The room is silent except for the distant sound of squeaking basketball shoes. Fanned out on a coffee table are some magazines, and perfectly aligned piles of handouts advertising counseling and tutoring sit untouched in the corner. Tucked in the back of the third floor in the Strom Thurmond Wellness and Fitness Center, the Gamecock Recovery and Study Space appears unused.
“If I was a new student on campus, new to recovery, 18, 19 years old, and I was looking for a place to be accepted and to hang out, that would be the last place that I would ever consider going,” fourth-year history student Brock Parrot said.
The location alone – next to two faculty cubicles and far from the center of campus – is enough to keep the room empty. But that doesn’t mean that there isn’t a need for recovery services on campus; instead, it speaks to the difficulties in reaching out to students.
“College students are a unique population,” social work graduate student Melissa Westlake said. “It’s extremely challenging because you can provide all these resources to students, you can have drop-in centers for recovery, but will students use them?”
Alcohol abuse is almost celebrated in college, and a lot of USC students go out multiple times a week. While it’s difficult to get a complete estimate of how many students at the University of South Carolina have a substance abuse problem, a national study in 2012 found that 5.4 percent of college students have abused prescription opioids. At USC, that’s almost 2,000 students.
In a college culture widely accepting the abuse of other prescription drugs like Adderall and Xanax – up to a third of college students try Adderall at least once – taking pills like Oxycontin and Vicodin can seem normal, especially in a social setting. We all know that one person who got high in a Five Points bathroom on some unknown substance.
“A lot of the college environment is catered to drinking, partying, and doing that whole lifestyle,” public administration masters student Tyler Crochet said. “I knew I didn’t want to do any of that.”
Crochet came to USC after dropping out of LSU addicted to pain medication. He completed several treatment programs, including one in Sumter, South Carolina.
Before he even arrived on USC's campus, he realized there was a need for a student recovery group. Many universities offer services tailored to students in recovery, from specialized housing to scholarships.
The College of Charleston recently started a recovery program that drew 14 students, according to an article from The State. Crochet estimates that a similar program at USC would see proportional enrollment, or about 45 students.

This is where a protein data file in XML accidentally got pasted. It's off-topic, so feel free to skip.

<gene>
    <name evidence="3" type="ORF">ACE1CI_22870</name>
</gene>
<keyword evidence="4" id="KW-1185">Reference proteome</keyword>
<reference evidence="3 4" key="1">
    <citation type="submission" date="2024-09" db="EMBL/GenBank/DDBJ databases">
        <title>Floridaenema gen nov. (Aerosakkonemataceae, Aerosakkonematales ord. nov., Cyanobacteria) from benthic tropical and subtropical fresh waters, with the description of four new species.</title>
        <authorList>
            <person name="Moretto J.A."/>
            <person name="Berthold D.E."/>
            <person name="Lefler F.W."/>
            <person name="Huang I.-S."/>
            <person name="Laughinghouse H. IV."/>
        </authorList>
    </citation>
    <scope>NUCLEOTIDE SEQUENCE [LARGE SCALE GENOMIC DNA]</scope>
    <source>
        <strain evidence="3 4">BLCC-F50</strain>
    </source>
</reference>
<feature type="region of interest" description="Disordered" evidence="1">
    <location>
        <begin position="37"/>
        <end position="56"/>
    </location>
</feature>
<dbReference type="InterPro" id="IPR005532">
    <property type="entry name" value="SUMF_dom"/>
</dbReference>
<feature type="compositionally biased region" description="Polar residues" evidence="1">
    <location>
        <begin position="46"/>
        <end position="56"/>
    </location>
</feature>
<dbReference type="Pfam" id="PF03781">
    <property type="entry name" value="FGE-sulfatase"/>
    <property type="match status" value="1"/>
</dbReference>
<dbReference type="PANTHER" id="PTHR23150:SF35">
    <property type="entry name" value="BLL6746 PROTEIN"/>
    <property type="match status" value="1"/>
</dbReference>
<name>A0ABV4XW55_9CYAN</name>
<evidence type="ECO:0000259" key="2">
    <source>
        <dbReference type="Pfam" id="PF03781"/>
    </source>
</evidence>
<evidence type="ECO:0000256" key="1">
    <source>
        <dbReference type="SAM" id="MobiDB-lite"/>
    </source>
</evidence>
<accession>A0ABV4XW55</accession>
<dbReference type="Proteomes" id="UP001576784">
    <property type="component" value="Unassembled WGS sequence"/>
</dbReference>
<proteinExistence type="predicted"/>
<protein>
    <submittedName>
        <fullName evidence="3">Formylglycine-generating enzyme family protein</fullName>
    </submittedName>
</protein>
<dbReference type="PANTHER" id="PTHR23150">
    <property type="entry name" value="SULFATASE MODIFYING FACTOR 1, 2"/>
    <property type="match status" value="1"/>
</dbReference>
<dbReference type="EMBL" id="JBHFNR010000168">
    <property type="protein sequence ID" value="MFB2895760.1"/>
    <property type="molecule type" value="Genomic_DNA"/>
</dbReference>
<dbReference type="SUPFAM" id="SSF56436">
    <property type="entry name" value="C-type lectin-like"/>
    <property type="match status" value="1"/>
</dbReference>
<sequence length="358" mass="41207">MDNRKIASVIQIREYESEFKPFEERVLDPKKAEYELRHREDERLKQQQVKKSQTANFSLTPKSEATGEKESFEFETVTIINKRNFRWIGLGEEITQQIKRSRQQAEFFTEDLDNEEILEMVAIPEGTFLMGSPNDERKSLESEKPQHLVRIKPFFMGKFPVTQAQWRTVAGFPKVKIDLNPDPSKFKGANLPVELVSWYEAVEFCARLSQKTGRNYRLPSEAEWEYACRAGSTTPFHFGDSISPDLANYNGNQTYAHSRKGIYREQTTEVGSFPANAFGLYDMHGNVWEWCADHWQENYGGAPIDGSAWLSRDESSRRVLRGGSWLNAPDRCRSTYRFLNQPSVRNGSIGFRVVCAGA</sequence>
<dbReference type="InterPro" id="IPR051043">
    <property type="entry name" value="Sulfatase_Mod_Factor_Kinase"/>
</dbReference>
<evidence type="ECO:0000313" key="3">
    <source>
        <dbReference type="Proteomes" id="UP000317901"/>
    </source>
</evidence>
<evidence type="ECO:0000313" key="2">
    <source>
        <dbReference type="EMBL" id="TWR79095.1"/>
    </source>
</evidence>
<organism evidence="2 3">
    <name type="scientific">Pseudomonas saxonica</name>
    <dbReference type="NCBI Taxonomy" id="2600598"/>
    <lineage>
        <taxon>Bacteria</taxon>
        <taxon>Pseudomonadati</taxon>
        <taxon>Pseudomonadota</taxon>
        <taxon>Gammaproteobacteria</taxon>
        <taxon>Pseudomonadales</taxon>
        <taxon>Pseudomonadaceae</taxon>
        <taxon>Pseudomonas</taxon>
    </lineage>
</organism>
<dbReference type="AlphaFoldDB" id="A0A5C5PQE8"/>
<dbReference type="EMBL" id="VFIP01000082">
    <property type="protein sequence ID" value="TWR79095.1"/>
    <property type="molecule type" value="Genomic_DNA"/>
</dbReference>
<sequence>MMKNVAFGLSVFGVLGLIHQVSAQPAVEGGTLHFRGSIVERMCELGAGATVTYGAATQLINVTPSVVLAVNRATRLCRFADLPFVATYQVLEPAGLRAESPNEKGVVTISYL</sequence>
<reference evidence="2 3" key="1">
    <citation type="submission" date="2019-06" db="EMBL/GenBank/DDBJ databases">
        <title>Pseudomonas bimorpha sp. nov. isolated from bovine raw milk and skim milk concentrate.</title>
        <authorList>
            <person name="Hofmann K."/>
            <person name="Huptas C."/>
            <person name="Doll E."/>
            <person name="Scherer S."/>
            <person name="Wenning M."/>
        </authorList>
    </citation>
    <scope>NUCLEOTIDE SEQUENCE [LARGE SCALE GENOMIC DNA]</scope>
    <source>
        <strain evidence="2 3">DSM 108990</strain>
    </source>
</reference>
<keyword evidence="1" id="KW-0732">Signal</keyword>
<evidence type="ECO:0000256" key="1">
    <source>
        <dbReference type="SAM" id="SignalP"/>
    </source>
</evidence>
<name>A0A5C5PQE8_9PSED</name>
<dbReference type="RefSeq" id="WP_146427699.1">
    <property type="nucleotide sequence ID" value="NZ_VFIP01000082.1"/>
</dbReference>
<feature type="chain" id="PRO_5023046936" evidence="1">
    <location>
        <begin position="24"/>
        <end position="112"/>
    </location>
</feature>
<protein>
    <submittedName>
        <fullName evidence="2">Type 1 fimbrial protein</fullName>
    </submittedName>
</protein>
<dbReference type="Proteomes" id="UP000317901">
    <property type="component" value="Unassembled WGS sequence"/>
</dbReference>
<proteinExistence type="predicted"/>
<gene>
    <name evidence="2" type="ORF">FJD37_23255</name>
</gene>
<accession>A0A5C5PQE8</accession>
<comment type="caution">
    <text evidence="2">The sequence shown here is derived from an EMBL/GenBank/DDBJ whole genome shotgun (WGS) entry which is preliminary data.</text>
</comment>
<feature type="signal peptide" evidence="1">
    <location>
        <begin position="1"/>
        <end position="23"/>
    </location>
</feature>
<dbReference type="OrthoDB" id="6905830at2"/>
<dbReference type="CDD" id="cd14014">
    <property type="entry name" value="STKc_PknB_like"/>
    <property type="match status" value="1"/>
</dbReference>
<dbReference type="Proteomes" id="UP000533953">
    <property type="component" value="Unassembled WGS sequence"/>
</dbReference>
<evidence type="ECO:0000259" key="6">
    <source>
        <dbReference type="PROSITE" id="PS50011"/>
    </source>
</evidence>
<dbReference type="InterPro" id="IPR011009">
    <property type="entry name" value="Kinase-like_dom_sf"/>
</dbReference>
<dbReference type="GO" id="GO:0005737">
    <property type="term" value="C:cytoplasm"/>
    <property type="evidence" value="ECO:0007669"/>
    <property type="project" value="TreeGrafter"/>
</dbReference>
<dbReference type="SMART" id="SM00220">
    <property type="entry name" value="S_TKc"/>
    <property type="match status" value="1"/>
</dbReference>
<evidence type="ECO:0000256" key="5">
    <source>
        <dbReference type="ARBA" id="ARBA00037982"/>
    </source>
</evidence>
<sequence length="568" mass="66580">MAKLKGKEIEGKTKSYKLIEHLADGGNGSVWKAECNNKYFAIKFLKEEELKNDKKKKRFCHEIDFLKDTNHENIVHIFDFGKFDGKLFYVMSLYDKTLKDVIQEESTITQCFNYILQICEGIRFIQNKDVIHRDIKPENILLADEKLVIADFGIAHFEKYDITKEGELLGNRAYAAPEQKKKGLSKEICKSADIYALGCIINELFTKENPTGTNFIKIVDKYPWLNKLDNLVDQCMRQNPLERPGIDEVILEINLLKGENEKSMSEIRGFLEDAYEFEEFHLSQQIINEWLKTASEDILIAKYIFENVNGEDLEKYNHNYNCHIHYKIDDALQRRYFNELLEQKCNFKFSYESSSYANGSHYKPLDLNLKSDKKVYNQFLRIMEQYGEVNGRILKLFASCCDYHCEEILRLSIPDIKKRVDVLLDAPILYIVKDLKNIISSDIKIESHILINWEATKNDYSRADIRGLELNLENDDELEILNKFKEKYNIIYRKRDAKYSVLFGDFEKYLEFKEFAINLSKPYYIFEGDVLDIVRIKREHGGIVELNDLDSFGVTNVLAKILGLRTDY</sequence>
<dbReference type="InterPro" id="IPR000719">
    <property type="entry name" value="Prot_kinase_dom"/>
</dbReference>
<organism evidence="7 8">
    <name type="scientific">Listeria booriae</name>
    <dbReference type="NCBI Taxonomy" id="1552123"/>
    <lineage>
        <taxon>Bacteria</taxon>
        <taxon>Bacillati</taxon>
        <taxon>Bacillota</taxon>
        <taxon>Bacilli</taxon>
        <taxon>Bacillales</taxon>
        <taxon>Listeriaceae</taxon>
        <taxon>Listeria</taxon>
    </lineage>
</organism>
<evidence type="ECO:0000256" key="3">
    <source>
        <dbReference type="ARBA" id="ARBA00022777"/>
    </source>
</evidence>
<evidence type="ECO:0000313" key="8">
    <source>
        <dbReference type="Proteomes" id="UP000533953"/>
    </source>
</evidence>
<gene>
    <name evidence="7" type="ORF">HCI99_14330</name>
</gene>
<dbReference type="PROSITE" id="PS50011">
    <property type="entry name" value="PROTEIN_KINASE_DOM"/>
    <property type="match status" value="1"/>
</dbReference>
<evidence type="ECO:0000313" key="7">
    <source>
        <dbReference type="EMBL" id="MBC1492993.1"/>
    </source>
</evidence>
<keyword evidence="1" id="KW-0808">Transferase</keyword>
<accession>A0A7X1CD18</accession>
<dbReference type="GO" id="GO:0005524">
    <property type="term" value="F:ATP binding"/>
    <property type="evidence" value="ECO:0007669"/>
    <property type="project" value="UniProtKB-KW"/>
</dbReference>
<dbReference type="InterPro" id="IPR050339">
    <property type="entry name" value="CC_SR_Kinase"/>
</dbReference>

The problem, as always, is the cost. While the College of Charleston received a large grant for its program and some states have funding allocated to universities for the purpose, USC would have to move money from elsewhere.
Crochet started a group called Gamecock Recovery to create a community for students looking for a substance-free college experience. The group meets weekly for coffee and discussion.
Crochet said that running Gamecock Recovery as an actual service, which he thinks it should be, requires a full-time staff member.
“It’s more of just a social club at this point,” he said, because the organization lacks funding to create real perks for its members. Four to 15 students usually attend events, mostly friends of Crochet and Parrot that they met through other recovery efforts.
While the South Carolina legislature has made some efforts to improve treatment and accessibility, it, too, faces a funding problem.
The 2017 Governor’s Opioid Summit, held Wednesday and Thursday in Columbia, brings different groups together to discuss and collaborate on the opioid epidemic in South Carolina.
“I think people perceive a need, at least, now, and so there’s a lot more attention that's being directed at addiction,” Westlake said, whose sister has an opioid use disorder.
Recent large drug busts – 17 pounds of heroin were seized in Greenville in one week this summer – have commanded community attention. And as more and more people are affected personally by the epidemic, acceptance and recognition grows.
“We’re not bad people doing bad things,” Parrot said. “As human beings, we’re all tribal. We all want a sense of belonging and purpose.”
And they’re not finding that sense of belonging in Strom.